- Identifying errors and threats in order to mitigate harm. Long-lived, mutable systems rely on identifying error or threat to prevent damage. We now know that this is a Sisyphean undertaking, as the near daily announcements of high profile and damaging enterprise exploits attest. And those are only the ones reported. With II and automated regeneration of compute resources, many errors and threats are mitigated whether they are detected or not.
- Fire drills. Artisanal infrastructure allows us to take shortcuts on automation that come back to bite us in unexpected ways, such as when a cloud provider reboots underlying instances to perform their own updates or patches. If we build and maintain our infrastructure manually, and aren’t in the regular routine of II automation, these events become fire drills.
Immutable infrastructure provides hope
II shares much in common with how nature maintains advanced biological systems, like you and me. The primary mechanism of fidelity in humans is the constant destruction and replacement of subcomponents. It underlies the immune system, which destroys cells to maintain health. It underlies the growth system, which allows different subsystems to mature over time through destruction and replacement. The individual human being maintains a sense of self and intention, while the underlying components are constantly replaced. Systems managed using II patterns are no different.
The benefits of immutable infrastructure are manifold if applied appropriately to your application and have fully automated deployment and recovery methods for your infrastructure.
- Simplifying operations. With fully-automated deployment methods, you can replace old components with new versions to ensure your systems are never far in time from their initial “known-good” state. Maintaining a fleet of instances becomes much simpler with II since there’s no need to track the changes that occur with mutable maintenance methods.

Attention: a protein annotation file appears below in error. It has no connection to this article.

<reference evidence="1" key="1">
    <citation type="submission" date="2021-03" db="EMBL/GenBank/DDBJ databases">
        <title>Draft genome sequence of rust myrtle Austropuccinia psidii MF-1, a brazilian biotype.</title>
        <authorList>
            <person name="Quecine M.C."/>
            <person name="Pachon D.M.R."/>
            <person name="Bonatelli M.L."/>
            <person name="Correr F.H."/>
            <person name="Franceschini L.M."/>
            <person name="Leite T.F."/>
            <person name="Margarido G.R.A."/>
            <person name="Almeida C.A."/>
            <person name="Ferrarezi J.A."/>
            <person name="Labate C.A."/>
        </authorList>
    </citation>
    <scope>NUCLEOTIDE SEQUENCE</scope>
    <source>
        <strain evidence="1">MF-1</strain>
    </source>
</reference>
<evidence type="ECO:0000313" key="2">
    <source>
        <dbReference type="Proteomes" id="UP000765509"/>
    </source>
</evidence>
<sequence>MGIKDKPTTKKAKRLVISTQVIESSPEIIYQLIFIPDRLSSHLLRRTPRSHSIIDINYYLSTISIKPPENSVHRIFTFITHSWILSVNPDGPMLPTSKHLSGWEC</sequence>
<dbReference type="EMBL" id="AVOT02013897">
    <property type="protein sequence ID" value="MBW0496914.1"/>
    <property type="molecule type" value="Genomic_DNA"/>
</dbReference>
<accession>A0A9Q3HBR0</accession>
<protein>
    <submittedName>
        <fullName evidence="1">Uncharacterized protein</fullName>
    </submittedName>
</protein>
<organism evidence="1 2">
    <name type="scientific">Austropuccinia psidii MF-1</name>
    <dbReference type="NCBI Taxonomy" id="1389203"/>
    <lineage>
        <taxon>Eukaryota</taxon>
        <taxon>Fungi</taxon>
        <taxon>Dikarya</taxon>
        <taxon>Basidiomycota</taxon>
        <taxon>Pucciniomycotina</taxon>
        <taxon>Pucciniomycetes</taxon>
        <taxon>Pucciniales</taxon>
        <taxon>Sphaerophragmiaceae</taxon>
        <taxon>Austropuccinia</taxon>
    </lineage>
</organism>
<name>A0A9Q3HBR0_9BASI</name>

- Continuous deployments, fewer failures. With II, you know what’s running and how it behaves, deploying updates can become routine and continuous, with fewer failures occurring in production. All change is tracked by your source control and Continuous Integration/Continuous Deployment processes.
- Reduces errors and threats. Services are built atop a complex stack of hardware and software, and things do go wrong over time. By automating replacement instead of maintaining instances, we are, in effect, regenerating instances regularly and more often. This reduces configuration drift, vulnerability surface, and level of effort to keep Service Level Agreements. Many of the maintenance fire drills in mutable systems are taken care of naturally.
- Cloud reboot? No problem! With II you know what you have running, and with fully automated recovery methods for your services in place, cloud reboots of your underlying instances should be handled gracefully and with minimal, if any, application downtime.
We have to work very hard to maintain things, and when those things were physical boxes in a rack, this was necessary work because we manually configured hardware. But with logically isolated compute instances that can be instantiated with an API call in an effectively infinite cloud, “maintaining boxes” is an intellectual ball and chain. It ties us to caring about and working on the wrong things. Giving up on them enables you to focus on what matters to the success of your application, rather than being constantly pulled down by high maintenance costs and the difficulty in adopting new patterns.